Quit Attempts and Quit Rates Among Menthol and Nonmenthol Smokers in the United States

Objectives: We compared quit attempts and quit rates among menthol and nonmenthol cigarette smokers in the United States.

Methods: We used data from the 2003 and 2006-2007 waves of the large, nationally representative Tobacco Use Supplement to the Current Population Survey with control for state-level tobacco control spending, prices, and smoke-free air laws. We estimated mean prevalence, quit rates, and multivariate logistic regression equations by using self-respondent weights for menthol and nonmenthol smokers.

Results: In 2003 and 2007, 70% of smokers smoked nonmenthol cigarettes, 26% smoked menthol cigarettes, and 4% had no preference. Quit attempts were 4.3% higher in 2003 and 8.8% higher in 2007 among menthol than nonmenthol smokers. The likelihood of quitting was 3.5% lower for quitting in the past year and 6% lower for quitting in the past 5 years in menthol compared with nonmenthol smokers. Quit success in the past 5 years was further eroded among menthol-smoking Blacks and young adults.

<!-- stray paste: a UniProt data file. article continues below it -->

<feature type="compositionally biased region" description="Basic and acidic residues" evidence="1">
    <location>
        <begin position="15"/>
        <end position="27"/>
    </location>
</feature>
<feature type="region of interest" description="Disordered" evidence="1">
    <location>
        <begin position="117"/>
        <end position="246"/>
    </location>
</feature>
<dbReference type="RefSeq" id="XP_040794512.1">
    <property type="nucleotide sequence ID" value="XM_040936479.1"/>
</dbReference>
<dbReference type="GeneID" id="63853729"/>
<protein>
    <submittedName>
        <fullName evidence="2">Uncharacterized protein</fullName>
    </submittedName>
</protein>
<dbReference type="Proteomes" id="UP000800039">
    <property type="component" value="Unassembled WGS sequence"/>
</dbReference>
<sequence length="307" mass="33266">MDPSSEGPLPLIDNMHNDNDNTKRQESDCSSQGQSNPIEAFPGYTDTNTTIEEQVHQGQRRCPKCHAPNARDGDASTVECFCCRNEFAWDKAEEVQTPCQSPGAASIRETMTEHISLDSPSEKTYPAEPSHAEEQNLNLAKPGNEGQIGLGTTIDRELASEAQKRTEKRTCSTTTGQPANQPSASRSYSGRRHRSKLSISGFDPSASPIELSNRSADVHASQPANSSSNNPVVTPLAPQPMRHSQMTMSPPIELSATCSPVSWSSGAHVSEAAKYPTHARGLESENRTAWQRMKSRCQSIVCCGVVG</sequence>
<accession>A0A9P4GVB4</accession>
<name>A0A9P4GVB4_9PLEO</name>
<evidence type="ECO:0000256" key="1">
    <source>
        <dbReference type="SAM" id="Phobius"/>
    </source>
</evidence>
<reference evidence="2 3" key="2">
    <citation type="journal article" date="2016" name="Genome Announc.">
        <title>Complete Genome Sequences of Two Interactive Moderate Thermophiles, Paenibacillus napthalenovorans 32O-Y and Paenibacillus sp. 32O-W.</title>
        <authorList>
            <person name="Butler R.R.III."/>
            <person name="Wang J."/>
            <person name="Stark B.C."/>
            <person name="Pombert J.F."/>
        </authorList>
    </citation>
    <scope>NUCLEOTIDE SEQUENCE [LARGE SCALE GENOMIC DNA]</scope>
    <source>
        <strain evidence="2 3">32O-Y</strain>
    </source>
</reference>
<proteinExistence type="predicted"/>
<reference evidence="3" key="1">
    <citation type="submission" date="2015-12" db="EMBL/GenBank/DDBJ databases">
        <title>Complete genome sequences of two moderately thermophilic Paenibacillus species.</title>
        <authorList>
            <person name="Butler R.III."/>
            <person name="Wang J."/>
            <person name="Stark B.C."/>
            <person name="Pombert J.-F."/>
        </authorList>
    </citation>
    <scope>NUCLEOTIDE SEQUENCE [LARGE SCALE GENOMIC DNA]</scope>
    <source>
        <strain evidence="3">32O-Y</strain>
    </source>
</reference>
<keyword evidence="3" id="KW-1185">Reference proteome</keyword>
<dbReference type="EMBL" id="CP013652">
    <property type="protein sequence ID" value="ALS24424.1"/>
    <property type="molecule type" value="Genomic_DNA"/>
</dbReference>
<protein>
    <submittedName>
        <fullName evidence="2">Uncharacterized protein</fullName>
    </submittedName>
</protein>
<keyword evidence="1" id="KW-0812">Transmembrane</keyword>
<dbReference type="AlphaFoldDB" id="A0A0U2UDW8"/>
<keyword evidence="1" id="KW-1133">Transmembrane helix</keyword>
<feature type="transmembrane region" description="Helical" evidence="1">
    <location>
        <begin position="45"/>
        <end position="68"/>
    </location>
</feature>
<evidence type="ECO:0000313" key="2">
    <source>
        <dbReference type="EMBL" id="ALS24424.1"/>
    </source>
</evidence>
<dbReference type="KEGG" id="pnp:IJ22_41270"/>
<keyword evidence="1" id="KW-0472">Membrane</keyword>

Conclusions: Menthol smokers are more likely to make quit attempts, but are less successful at staying quit. The creation of menthol preference through marketing may reduce quit success.

July 2011

Location(s): North America, U.S.

Content Type: Journal article

Topic(s): Cessation, Prevalence and consumption, Tobacco control policies and programs, Tobacco use

Authors(s): David Levy, Kenneth Blackman, John Tauras, Ph.D., Frank J. Chaloupka, Ph.D., Andrea C. Villanti, Raymond S. Niaura, Donna M. Vallone, David B. Abrams